Okongwe area
Xpl-10 at Okongwe in 2005/6

19 Mar 2010. Hoanib Floodplain. The entire Floodplain was surveyed intensively and there were no signs of recent lion activities. The Hoanib Floodplain Pride was nowhere to be found and no fresh or old lion tracks were observed. The search continues...

18 Mar 2010. Camera Trap. The camera trap on the western part of the Hoanib Floodplain could not be reached because of the early rains and was last checked on 29 Dec 2009. The Floodplain had finally dried-up enough that the camera could be retrieved earlier today.

Brown hyaena - 8 Jan 10 01:25
Brown hyaena - 31 Jan 10 08:16
Brown hyaena - 10 Dec 09 12:35
Black-backed jackal - 18 Feb 10 10:42
Ostrich - 2 Mar 10 09:51
Springbok - 22 Feb 10 15:46

18 Mar 2010. Long hours. Hundreds of kilometres have been driven searching for fresh lion tracks and listening to static noise on the radio telemetry receiver.

16 Mar 2010. New GPS collars. After several distractions, such as the report of lions at Mile 108, the Land Cruiser has been repaired. Mike Bezuidenhoudt of Steckels Toyota, Swakopmund, is thanked for his help. A new shipment of VHF, GPS, and two Satellite GPS radio collars, sponsored by Jody Allan Patton and Paul Allan (of Valcan), arrived in Swakopmund during this period. Some time was spent programming the GPS and Satellite GPS collars, which were supplied by Televit. Fieldwork now resumes with urgency, with the main aim to fit the new radio collars and replace the old and worn-out radio collars.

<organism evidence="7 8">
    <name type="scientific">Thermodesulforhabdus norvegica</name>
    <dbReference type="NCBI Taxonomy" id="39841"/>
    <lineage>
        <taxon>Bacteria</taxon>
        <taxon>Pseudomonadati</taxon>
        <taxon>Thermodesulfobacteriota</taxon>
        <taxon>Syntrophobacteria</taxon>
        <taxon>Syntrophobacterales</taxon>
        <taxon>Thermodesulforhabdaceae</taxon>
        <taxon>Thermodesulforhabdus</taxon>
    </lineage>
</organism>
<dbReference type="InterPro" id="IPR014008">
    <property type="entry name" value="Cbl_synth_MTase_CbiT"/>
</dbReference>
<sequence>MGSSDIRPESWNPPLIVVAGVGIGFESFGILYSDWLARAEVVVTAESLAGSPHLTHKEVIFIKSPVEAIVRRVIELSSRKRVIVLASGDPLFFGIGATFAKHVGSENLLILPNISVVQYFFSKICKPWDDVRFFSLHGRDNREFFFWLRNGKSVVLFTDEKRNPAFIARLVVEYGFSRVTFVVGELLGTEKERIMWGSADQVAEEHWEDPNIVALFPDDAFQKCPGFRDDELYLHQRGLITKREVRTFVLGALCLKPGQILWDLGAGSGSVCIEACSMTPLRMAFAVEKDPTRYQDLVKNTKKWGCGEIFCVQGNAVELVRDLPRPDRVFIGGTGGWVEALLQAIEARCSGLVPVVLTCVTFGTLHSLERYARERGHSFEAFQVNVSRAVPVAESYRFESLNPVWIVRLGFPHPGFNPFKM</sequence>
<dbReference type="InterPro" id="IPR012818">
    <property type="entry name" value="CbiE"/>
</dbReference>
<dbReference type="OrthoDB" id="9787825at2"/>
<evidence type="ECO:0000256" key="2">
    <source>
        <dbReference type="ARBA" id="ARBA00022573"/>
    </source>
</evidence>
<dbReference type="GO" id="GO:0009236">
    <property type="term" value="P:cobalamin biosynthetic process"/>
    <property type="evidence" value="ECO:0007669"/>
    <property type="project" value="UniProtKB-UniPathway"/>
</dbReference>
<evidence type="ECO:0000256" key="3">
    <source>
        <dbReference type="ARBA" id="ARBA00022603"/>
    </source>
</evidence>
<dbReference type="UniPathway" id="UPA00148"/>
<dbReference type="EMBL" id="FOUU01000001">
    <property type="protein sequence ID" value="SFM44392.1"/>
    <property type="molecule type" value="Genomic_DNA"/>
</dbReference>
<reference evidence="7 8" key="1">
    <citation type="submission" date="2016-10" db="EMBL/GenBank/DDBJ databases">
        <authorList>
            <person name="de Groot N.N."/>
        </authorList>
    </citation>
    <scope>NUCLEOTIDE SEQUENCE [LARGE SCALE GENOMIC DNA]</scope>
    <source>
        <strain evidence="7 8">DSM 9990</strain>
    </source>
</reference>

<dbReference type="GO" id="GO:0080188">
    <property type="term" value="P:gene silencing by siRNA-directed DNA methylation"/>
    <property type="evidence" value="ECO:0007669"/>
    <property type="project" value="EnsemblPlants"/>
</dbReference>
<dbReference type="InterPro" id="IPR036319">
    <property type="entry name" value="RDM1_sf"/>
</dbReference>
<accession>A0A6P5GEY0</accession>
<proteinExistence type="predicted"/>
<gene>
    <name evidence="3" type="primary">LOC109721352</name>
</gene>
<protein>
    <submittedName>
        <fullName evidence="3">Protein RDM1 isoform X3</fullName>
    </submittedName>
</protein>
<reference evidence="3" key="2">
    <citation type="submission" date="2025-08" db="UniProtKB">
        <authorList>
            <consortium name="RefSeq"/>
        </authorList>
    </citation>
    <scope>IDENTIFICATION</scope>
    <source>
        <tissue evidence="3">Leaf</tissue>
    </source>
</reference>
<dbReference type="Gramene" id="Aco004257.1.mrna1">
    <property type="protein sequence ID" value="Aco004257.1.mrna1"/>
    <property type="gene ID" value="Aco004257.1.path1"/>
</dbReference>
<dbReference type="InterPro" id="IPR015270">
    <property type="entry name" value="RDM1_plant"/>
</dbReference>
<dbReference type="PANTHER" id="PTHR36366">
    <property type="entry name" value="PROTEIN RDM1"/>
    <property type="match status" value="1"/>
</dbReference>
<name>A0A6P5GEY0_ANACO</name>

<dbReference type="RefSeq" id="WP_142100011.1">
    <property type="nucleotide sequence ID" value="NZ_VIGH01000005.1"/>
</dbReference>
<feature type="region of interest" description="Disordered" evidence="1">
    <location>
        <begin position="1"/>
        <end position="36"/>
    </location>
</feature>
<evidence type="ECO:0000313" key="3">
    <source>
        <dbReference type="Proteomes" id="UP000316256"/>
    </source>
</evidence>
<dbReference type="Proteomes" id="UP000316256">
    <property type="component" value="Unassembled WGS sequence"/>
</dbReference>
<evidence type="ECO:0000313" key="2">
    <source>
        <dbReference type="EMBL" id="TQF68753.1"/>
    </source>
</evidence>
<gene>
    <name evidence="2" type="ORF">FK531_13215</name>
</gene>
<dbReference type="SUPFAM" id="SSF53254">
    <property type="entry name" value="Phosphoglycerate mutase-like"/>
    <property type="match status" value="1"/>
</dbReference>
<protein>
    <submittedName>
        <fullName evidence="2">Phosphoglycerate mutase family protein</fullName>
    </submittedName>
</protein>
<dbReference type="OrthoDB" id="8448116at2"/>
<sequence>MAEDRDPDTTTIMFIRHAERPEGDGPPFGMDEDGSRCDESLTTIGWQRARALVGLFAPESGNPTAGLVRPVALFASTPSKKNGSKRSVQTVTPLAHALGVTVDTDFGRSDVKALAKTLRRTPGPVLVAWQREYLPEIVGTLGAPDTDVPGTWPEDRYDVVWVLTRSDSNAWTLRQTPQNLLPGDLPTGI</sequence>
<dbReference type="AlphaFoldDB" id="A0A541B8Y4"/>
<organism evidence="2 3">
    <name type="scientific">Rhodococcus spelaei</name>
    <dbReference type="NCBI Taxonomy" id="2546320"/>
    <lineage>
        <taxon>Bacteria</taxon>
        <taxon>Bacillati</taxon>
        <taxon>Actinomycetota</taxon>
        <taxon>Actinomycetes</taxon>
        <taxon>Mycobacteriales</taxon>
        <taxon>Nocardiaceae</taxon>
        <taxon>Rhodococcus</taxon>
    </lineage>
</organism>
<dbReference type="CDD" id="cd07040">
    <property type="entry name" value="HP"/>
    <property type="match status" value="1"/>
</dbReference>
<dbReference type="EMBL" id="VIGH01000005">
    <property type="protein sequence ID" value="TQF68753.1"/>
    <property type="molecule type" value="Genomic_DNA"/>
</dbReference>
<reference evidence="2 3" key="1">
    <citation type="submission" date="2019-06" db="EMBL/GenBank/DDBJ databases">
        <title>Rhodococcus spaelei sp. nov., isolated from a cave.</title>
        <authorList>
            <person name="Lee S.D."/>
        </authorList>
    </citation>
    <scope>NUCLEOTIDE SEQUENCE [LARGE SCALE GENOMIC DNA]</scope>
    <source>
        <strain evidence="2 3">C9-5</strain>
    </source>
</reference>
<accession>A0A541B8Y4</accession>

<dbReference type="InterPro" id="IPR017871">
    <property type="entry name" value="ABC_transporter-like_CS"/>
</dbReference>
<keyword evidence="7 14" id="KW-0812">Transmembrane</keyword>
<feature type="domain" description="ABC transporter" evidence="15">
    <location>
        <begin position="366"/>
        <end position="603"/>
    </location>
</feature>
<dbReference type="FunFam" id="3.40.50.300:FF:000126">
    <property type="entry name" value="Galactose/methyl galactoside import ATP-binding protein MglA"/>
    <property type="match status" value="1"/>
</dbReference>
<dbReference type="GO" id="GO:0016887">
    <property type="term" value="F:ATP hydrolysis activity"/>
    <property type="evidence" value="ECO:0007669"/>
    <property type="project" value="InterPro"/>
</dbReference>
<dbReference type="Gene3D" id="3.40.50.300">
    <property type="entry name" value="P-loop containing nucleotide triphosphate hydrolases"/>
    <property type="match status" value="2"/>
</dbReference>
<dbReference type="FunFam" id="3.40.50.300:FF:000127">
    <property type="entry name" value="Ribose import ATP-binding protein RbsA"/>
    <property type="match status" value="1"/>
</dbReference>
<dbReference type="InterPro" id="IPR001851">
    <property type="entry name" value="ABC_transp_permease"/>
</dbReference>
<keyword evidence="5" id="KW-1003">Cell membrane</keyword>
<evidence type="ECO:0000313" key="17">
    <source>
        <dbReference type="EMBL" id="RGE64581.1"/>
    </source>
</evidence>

13 Mar 2010. Lions at Mile 108? A convincing report was received from several fishermen that saw 2-3 lions killing a seal on the beach, north of Mile 108, and that the lions dragged the carcass inland. The report was investigated and many hours were spent searching the area. No evidence was found of recent lion movements near the coast between Cape Cross and the Ugab River. Close to the spot where the incident was reported to have happened, tracks were found of a brown hyaena dragging and feeding on a Cape fur seal. The difference between the spoor of a brown hyaena and a lion is presented below.

Signs in the sand of a brown hyaena dragging a seal
Brown hyaena

10 Mar 2010. Vehicle problems. Persistent problems with the fuel tanks of the Land Cruiser over the past week have continued. The interesting observations and the continuity, which were just starting to produce results, must unfortunately be stopped now, in order to attend to the problems.

9 Mar 2010. Hunkap Male. During the night Xpl-54 approached the Cruiser and was observed this morning in a narrow gorge about 12 kilometers northwest of Hunkap spring. There is a problem with the VHF transmitter of his satellite GPS radio-collar.